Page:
Butler’s literary agent, Merrilee Heifetz, found the stories, written in the early 1970s, among the author’s papers at the Huntington Library in San Marino, Calif. According to Open Road, “A Necessary Being” tells of how the leaders of two ancient tribes “must broker a delicate peace to ensure that their peoples are to survive.” In “Childfinder,” a young woman “locates children with budding psionic powers and teaches them to protect themselves from society.”


!!!!!!!!!!!!!!!!!!!!!!!!!!!!!!!!!!!!!!!!!!!!!!

mocada-museum:

Early Octavia Butler stories coming out in June

(ASSOCIATED PRESS) A pair of recently discovered early stories by prize-winning science fiction author Octavia Butler will be coming out as an e-book in June.

Open Road Integrated Media, a digital publisher, announced Tuesday that “A Necessary Being” and “Childfinder” will be compiled in a single volume titled “Unexpected Stories” and will be released June 24. Walter Mosley, the best-selling crime writer, has contributed an introduction.

“’Unexpected Stories’ reveals the themes that would become Butler’s lexicon: the complicating mysteries we assign to power, race, and gender,” Mosley writes. “Reading these tales is like looking at a photograph of a child who you only knew as an adult. In her eyes you can see the woman that you came to know much later; a face, not yet fully formed, that contains the promise of something that is now a part of you; the welcomed surprise of recognition in innocent eyes.”

Butler, who died in 2006 at age 58, was one of the first black science fiction writers to receive mainstream attention and was known for such books as “Bloodchild and Other Stories” and the novel “Parable of the Sower.” She was inducted, posthumously, into the Science Fiction and Fantasy Hall of Fame in 2010.

Butler’s literary agent, Merrilee Heifetz, found the stories, written in the early 1970s, among the author’s papers at the Huntington Library in San Marino, Calif. According to Open Road, “A Necessary Being” tells of how the leaders of two ancient tribes “must broker a delicate peace to ensure that their peoples are to survive.” In “Childfinder,” a young woman “locates children with budding psionic powers and teaches them to protect themselves from society.”

!!!!!!!!!!!!!!!!!!!!!!!!!!!!!!!!!!!!!!!!!!!!!!

(via smallbeerpress)

4:00pm  |   URL: http://tmblr.co/Z-dllx1HKu5k8
Filed under: octavia butler 
May 30, 2014

expressions-of-nature:

Light Fossils by: Darren Pearson

(via artisticwitchcraft)

May 29, 2014

irresistible-revolution:

I feel some kind of way about all these white women writing poems and posts about “feminist dragons” and “monstrous femininity” without

a) acknowledging how Black women have been writing and theorizing and making art about these concepts for a long ass time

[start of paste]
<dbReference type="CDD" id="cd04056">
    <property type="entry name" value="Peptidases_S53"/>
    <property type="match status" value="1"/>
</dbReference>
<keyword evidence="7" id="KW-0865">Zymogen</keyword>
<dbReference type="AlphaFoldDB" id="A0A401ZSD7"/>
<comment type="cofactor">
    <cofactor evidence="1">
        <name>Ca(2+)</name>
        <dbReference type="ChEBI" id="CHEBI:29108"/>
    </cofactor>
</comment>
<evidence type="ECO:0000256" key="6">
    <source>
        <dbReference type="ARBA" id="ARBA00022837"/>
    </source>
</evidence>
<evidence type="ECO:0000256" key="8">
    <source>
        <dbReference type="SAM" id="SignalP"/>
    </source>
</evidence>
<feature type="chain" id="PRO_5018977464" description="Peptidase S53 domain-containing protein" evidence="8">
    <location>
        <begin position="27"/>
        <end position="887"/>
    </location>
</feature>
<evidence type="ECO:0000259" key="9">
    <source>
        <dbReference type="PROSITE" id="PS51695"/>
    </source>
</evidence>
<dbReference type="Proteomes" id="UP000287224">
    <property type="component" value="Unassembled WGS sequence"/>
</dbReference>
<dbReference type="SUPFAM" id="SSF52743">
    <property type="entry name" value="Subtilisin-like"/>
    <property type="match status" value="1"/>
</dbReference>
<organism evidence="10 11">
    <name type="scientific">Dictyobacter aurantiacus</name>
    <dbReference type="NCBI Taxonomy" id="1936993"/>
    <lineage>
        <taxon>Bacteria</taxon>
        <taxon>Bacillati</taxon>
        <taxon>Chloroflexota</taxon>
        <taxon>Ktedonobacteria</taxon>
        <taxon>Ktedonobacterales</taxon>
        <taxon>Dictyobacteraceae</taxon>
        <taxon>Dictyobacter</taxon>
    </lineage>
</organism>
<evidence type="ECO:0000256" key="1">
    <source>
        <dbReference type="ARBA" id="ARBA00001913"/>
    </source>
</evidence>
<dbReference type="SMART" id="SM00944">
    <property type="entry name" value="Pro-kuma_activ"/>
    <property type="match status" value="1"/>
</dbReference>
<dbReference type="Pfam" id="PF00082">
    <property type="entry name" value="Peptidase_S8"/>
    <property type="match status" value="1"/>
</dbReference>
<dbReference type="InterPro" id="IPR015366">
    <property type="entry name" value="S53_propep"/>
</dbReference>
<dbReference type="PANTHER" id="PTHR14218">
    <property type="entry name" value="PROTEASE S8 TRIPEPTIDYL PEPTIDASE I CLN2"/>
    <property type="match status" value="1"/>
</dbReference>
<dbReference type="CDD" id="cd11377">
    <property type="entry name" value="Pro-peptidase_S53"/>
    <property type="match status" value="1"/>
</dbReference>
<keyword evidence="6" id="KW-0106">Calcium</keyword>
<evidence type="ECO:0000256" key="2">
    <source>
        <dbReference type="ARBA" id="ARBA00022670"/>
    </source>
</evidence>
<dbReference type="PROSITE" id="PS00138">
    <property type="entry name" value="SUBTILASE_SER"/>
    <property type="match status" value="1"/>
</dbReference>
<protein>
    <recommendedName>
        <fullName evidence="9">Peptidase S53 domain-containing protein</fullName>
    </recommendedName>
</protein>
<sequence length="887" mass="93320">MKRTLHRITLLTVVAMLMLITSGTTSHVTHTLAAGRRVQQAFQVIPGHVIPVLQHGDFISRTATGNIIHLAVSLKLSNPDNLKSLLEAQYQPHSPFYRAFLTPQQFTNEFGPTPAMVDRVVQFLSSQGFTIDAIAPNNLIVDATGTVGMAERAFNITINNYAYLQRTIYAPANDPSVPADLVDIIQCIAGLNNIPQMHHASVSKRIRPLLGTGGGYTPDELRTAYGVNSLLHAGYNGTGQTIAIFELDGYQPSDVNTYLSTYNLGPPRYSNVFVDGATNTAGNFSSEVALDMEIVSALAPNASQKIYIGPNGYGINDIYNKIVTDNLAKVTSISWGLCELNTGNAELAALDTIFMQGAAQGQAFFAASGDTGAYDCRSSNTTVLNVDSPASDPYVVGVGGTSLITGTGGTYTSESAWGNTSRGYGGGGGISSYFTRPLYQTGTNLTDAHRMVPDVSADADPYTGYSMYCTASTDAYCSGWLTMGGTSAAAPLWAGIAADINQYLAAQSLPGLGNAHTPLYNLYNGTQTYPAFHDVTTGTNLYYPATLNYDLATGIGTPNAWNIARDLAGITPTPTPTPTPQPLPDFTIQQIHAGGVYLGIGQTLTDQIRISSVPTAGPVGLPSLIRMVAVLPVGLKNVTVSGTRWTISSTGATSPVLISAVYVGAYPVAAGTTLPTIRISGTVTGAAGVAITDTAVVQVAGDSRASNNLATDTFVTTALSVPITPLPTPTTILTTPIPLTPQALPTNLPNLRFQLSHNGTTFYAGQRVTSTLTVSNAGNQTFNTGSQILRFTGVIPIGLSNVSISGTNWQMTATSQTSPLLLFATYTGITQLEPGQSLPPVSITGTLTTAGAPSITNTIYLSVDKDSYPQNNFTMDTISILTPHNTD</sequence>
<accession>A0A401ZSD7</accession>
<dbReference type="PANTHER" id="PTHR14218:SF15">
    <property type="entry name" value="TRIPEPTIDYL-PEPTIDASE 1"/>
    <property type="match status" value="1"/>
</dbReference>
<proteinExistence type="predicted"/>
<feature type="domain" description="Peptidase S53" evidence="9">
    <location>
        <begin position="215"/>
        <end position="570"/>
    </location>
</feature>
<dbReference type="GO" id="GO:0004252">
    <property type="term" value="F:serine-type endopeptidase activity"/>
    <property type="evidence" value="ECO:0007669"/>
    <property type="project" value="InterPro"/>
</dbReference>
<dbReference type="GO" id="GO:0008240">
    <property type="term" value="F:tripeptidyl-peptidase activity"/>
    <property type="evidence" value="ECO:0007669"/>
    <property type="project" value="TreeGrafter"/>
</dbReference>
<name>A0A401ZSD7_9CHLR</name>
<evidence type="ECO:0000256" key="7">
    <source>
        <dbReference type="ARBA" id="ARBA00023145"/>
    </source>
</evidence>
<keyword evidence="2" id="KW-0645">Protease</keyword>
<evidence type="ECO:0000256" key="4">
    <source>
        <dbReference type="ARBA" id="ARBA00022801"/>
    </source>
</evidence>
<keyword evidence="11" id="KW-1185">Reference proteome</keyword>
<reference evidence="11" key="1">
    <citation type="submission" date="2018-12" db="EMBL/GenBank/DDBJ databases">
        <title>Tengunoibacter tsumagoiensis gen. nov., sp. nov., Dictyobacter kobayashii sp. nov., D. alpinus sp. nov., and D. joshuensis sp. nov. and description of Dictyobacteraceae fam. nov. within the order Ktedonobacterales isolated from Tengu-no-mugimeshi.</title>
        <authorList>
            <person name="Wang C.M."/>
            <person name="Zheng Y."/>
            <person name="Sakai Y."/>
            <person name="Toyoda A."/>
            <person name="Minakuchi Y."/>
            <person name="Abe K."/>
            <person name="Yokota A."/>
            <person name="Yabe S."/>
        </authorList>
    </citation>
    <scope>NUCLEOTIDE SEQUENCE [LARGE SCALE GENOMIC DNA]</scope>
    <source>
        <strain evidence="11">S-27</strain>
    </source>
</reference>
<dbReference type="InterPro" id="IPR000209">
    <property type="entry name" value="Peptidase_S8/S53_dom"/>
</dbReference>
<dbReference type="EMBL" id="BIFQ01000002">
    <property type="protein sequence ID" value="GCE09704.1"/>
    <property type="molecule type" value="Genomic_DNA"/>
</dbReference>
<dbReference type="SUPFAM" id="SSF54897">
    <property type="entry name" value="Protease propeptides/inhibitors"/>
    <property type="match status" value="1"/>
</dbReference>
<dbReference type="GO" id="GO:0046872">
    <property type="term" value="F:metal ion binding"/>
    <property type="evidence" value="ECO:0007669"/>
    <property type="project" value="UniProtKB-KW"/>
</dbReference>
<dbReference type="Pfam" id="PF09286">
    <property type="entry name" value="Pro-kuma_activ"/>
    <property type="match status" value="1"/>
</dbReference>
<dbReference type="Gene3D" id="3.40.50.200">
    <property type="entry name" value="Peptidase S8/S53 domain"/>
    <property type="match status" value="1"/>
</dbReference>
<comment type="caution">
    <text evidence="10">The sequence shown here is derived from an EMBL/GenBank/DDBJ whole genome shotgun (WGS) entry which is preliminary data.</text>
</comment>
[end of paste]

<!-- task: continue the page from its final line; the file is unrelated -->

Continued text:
b) recognizing the intersection of race and sexuality on which all womanhood and femininity hinges

c) considering the role of colonialism in crushing (and now usurping) the myths of sacred feminine power and/or monster women in various non-Euro cultures

d) bothering to nod at the “Dragon Lady” stereotype that’s been deployed against East Asian women to strip them of humanity and agency

e) thinking about why it’s so easy for white women to give up princesshood for dragonhood when a lot of us weren’t given a choice

basically, this is all in the vein of “weaponized femininity” and the other feminist catchphrases that white women both on and off tumblr pretend to have pulled out of thin air with no sense of accountability or history. smh.

Thank you for this; it’s a point I had never encountered before. If you (editorial you! anyone’s suggestions would be very welcome) are up to it, I would really appreciate a pointer in the right direction so I can do my own reading on this topic — are there authors you’d recommend, or key vocabulary terms I might want to be aware of as I begin learning about “monstrous femininity” and the intersectional aspects of feminism and dragons?

(I’m aware of Jessica Ledwich’s photography series “Monstrous Feminine”, but I get the sense that’s not what you’re talking about, and have put holds on the following books at my library: Managing the monstrous feminine : regulating the reproductive body, Beauty unlimited, The monstrous-feminine : film, feminism, psychoanalysis, Belief, bodies, and being : feminist reflections on embodiment, Speaking of monsters : a teratological anthology.)

May 29, 2014
cestlafindesharicots:

storm in a teacup on Flickr.

cestlafindesharicots:

storm in a teacup on Flickr.

(via ellenkushner)

May 28, 2014
schindermania:

always reblog jenny holzer

schindermania:

always reblog jenny holzer

(via turnabout)

May 28, 2014
People who deny the existence of dragons are often eaten by dragons. From within.

— Ursula K. Le Guin (via observando)

(via smallbeerpress)

12:01pm  |   URL: http://tmblr.co/Z-dllx1H86Nlp
Filed under: dragons